Patti Smith

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About Patti Smith

Poetry, protest music, and punk rock synergize in Patti Smith. Born in Chicago in 1946, Smith grew up mainly in New Jersey before moving to Manhattan in 1967 and forming close artistic and personal relationships with photographer Robert Mapplethorpe and playwright Sam Shepard. She wrote lyrics for Blue Öyster Cult (“Career of Evil”) and criticism for Creem before channeling her experience of working in a baby-buggy factory into the free-jazz poetics of “Piss Factory,” the B-side to “Hey Joe,” released in 1974. The Patti Smith Group—consisting of guitarist Lenny Kaye and several others who would follow her into the 2020s—released their glorious debut, Horses, the following year. The record opens with Smith’s menacing interpretation of the Them/Doors garage standard “Gloria,” then explores the alienated yet ambitious spirit of Jim Morrison more deeply during the nine improvisational minutes of “Birdland” (1976’s Radio Ethiopia features an even longer title track). While Smith famously declared her desire to be “outside of society,” a cowriting fling with Bruce Springsteen yielded “Because the Night,” a Top 20 single from 1978’s Easter. After meeting and marrying the MC5’s Fred “Sonic” Smith, who contributed to 1979’s Wave, she retreated to Michigan for a domestic decade before releasing Dream of Life, containing “People Have the Power,” in 1988. She reignited her career after Smith’s death in 1994. Touring regularly again, she contemplated international politics on 2004’s Trampin’, paid tribute to her rock heroes on 2007’s Twelve, and found a subtle vehicle for her more spiritual impulses in 2020s alliances with the Soundwalk Collective.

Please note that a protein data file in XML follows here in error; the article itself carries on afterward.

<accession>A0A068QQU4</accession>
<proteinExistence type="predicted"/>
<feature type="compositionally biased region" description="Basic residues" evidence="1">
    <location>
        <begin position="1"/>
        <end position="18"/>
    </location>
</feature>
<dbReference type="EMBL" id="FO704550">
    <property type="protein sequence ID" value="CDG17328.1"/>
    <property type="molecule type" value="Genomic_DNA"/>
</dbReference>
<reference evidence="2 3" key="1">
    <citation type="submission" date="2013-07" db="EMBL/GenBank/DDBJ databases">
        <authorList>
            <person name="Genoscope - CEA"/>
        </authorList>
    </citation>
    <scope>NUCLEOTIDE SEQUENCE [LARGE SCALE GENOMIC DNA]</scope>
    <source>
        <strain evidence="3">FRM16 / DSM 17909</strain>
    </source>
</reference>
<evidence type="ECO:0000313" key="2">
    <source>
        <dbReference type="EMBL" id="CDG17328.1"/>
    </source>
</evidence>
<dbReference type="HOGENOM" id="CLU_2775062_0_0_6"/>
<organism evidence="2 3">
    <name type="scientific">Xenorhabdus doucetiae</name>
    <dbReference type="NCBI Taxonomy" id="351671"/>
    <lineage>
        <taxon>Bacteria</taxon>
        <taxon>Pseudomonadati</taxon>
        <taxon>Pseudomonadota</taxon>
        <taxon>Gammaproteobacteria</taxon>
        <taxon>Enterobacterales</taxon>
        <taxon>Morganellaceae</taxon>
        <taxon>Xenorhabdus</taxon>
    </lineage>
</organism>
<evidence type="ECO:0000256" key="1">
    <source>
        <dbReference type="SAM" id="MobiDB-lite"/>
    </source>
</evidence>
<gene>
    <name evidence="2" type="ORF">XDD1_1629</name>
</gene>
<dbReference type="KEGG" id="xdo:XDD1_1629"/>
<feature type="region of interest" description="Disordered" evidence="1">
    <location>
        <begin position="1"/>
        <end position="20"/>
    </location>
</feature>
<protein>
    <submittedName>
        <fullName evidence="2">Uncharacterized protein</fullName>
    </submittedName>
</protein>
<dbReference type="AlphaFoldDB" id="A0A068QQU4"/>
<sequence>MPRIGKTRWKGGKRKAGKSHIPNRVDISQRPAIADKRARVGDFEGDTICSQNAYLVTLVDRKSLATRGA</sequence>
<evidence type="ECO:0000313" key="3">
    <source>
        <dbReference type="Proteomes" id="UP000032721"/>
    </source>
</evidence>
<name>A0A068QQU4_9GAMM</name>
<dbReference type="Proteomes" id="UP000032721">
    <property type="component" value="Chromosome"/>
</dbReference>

Chicago, IL, United States
December 30, 1946
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